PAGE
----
if she would do well, and be faithful, he would give her "free papers," one year before she was legally free by statute.So now lifelong slave Isabella was looking forward to freedom in 2 years.
New York monopolist steamboat operator Thomas Gibbons, 67, sued New Jersey steamboat operator Aaron Ogden, 68, who was running a Hudson River ferry service in defiance of Gibbons's New York State-granted monopoly. The U.S. Supreme Court, under Chief Justice Marshall, 69, in this case, Gibbons v. Ogden, ruled that the monopoly violated the interstate commerce clause in the Constitution, thereby freeing all U.S. rivers from monopoly control. The national authority takes precedence when traffic crossed state lines:
The act of Congress is supreme; and the law of the state… must yield to it.… Commerce, undoubtedly, is traffic, but it is something more,--it is intercourse.(9)Competition among steamboat owners led to lower fares. (The ruling would later have broad implications involving railroads, airlines, telephone and telegraph companies, power lines, radio and television transmission, and the Internet.)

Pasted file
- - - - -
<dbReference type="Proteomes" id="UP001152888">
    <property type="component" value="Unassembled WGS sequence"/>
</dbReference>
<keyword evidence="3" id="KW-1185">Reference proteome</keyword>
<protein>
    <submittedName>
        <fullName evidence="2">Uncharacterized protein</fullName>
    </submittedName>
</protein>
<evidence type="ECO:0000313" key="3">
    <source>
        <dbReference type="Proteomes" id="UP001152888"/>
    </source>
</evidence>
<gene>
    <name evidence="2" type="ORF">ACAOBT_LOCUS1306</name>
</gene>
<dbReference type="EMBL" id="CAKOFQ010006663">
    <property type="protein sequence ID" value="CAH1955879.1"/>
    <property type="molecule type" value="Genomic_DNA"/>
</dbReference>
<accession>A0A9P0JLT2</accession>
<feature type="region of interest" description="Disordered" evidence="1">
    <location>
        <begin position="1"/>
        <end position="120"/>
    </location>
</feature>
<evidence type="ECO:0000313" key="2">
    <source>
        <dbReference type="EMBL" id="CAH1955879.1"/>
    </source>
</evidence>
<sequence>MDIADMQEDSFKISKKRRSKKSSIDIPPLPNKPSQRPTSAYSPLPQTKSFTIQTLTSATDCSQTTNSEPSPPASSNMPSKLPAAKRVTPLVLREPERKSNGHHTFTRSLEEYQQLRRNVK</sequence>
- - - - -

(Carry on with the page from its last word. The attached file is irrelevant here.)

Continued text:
Quoted in Garraty, John A., The American Nation: A History of the United States, New York: Harper and Row, 1966, p. 231. (Close)
In particular, the Supreme Court decision indirectly benefited another operation. As the tourist season opened at the "House on the Pine Orchard" (soon to be known as the Catskill Mountain House, near Kaaterskill Clove and just a few minutes walk southeast of North Lake and South Lake and affording a dramatic view of the Hudson River and much of the entire region), operated by Catskill attorney James Powers as president of the incorporated Catskill Mountain Association, the commodious hotel, scorned by locals in the valley below as the "Yankee Palace," benefited not only from slick advertising (or just the fact that tourist passengers on Hudson River sloops could see the hotel in the mountains) but from romantic descriptions of the region in Washington Irving's 1819 tale of Rip Van Winkle and James Fennimore Cooper's 1823 novel The Pioneers. Now the breakup of manor lord Livingston's Hudson River steamboat monopoly resulting from the Gibbons v. Ogden case reduced tourist fares. Powers invited platoons of newspaper reporters and editors to the hotel, presenting some with cases of Madeira as they stepped ashore at Catskill on their way up to the Pine Orchard. According to the New York Statesman: